Former Manager, BSR
In the United States, companies are engaging in climate action as a result of different domestic business drivers: Investing in renewables, innovating to create climate-compatible products, and attracting new talent through environmental values are most often driven by local or regional imperatives.
But for most companies operating within global value chains, the pull and push of climate action also comes from abroad, and many U.S. companies now understand the potential to demonstrate global leadership through climate action.
The pull factor: Multinational corporations are engaging their suppliers on climate like never before.
Addressing supply chain climate impacts is a necessary step for companies with ambitious climate strategies and commitments. That’s because, compared with direct emissions in a company’s own operations, the average ratio of indirect emissions in the supply chain is 4 to 1. Despite this, the scale of such action is challenging: Only 34 percent of suppliers who report to the CDP supply chain report are able to decrease their operational emissions every year. A further 36 percent of suppliers say they have insufficient data to track progress.
U.S. companies aspiring to become climate leaders in the global economy have an opportunity to improve their suppliers’ action, pulling more companies along on the path toward a thriving, clean economy.
Walmart—which has set ambitious science-based targets to reduce its absolute emissions by 18 percent by 2025 from 2015 levels—represents an example of this potential. The company is working with suppliers to reduce greenhouse gas emissions from the manufacture and use of products by 1 billion tons between 2015 and 2030. That’s equivalent to the emissions of 291 coal-fired power plants for one year.
While many of Walmart’s global suppliers—including Dell, Diageo, General Mills, Kellogg, and Sony—already have science-based targets, many of them do not. Through its commitment, Walmart will engage in supplier development and collaboration on sustainability programs, and the company may consider working with competitors and stakeholders to set industry standards. The company is driven to transform product offerings and business models to engineer out downstream climate impacts while saving costs. By the end of 2017, Walmart aims to engage more than 500 manufacturers in China in a factory-based energy-efficiency program.
With stores in 15 countries outside of the United States and 228 distribution centers that support its overseas operations, restaurants, and food-processing facilities, Walmart’s climate ambition is not only a matter of what it can achieve for its own operations at the local level. It is also an avenue to demonstrate U.S. leadership with partners all over the world.
General Mills also set ambitious science-based targets to reduce absolute emissions by 28 percent across its entire value chain by 2025, with a focus on purchased goods and services (dairy, row crops, and packaging) and delivery and distribution. The company also plans to help its growers and other suppliers adapt to climate change impacts. Because of this ambition, General Mills is recognized as a leader on climate action in its industry and globally.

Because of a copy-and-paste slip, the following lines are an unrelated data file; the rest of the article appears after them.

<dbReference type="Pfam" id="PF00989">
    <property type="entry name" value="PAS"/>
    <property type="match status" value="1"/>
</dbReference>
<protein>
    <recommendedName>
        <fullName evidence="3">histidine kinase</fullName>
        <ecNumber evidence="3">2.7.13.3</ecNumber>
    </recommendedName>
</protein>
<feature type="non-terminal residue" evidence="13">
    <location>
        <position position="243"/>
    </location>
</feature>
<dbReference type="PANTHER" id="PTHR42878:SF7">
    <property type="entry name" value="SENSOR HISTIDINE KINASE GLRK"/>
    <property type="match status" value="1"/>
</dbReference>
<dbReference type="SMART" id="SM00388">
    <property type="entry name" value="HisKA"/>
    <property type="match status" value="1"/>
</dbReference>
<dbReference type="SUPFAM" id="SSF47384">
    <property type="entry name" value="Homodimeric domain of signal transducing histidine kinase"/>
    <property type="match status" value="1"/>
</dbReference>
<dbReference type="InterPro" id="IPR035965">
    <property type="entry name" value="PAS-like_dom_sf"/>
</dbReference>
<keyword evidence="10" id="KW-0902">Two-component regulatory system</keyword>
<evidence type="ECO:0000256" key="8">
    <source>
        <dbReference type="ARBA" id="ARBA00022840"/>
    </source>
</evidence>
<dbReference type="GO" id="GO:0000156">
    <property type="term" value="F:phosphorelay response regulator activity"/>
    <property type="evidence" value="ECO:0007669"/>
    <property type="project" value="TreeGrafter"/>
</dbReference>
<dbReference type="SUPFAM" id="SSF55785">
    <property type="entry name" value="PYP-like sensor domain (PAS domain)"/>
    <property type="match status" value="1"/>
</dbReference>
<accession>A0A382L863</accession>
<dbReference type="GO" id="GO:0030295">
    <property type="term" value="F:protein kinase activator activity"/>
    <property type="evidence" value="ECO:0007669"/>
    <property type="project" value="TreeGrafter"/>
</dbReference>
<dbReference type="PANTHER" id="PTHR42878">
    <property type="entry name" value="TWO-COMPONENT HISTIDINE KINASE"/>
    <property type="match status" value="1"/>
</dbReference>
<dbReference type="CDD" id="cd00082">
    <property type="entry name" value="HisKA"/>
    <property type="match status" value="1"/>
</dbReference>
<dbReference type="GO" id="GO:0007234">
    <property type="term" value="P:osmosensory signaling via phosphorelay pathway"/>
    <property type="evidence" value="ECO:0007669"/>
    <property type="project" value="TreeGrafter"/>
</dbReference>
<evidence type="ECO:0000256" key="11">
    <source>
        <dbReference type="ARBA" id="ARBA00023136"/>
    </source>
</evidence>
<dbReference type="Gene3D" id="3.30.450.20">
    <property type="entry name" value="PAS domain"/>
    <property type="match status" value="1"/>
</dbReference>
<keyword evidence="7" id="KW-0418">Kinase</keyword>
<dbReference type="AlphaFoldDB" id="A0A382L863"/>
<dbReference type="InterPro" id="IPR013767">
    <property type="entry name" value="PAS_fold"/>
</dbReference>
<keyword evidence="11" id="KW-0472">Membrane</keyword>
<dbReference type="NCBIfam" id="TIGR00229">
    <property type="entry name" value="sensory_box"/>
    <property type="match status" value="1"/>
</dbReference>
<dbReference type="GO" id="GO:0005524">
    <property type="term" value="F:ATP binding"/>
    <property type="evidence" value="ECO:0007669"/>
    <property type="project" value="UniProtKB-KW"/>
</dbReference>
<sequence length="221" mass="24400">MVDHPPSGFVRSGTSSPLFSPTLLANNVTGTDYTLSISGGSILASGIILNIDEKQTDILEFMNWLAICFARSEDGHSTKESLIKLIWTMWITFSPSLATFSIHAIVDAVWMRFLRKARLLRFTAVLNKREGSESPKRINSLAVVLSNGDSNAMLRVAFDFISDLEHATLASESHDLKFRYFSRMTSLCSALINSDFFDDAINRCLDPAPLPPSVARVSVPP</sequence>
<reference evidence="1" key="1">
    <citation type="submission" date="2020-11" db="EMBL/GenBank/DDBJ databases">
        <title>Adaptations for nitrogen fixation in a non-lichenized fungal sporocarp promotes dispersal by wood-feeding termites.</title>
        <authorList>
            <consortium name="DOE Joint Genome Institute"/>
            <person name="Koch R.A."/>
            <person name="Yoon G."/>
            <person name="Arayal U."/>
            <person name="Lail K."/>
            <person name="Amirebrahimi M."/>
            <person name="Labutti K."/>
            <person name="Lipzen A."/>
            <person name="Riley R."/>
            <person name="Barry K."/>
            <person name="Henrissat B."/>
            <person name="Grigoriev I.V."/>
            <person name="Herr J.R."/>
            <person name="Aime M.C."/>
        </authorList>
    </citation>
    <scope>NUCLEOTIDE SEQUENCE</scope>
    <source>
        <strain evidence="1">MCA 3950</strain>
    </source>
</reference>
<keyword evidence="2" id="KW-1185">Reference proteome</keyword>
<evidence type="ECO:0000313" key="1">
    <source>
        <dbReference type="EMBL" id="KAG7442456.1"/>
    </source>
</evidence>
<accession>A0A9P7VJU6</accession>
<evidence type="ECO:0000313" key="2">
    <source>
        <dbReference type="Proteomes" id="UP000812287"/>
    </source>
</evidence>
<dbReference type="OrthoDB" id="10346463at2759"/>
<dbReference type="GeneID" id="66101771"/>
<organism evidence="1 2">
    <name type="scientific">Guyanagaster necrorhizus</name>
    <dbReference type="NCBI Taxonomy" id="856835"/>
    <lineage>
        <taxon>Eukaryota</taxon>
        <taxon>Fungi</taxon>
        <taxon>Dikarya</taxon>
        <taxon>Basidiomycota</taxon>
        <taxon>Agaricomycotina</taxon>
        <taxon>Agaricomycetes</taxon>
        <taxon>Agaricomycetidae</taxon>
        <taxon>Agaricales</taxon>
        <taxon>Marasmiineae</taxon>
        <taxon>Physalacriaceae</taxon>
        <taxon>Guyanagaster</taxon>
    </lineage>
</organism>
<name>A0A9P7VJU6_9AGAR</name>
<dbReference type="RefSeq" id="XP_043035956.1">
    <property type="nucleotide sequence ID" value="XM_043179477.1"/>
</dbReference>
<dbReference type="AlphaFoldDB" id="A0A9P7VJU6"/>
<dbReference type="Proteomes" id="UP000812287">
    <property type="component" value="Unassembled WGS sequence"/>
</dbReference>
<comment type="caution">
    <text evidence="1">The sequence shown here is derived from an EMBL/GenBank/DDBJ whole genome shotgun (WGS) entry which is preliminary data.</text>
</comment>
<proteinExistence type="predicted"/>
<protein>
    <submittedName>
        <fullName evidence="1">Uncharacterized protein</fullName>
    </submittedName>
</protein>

The push factor: China is emerging as a new climate leader, pressuring more U.S. companies to meet its standards.
Today, China is rivaling U.S. leadership on climate action. China is now the biggest investor in renewable energy, investing US$102.9 billion in 2015, which is more than twice the investments made by any other country—including the United States, which invested US$44.1 billion that same year.
In January, China announced it would invest US$361 billion in renewable power by 2020. This growth has many benefits for China, including the creation of 3.5 million jobs in renewable energy. The government expects renewables employment to reach 13 million by 2020—the equivalent of adding more than 5,000 new jobs a day. Between 2012 and 2015, China added 1.8 million jobs in renewables, compared with only 157,000 in the United States. In addition to taking the lead in jobs, Chinese companies dominate the global renewable energy market: The world’s largest wind energy company and five of the top six solar firms are Chinese. Importantly, China has reiterated its commitment to the Paris Agreement, which has helped position the country as the new global leader on climate.
This climate activity is likely to push U.S. companies toward more ambitious action. The license for doing business in China may soon include strong environmental performance and ambitious climate action. American companies will have the choice either to align with China’s new climate leadership or, better yet, surpass it. If American companies don’t align, the United States may lose its current position as the climate leader operating through global value chains. This could, in turn, weaken key aspects of U.S. competitiveness.
Taken together, the push and pull of global value chains will build momentum for climate action and pressure U.S. companies to engage supply chain partners more deeply and keep pace with new global climate leaders.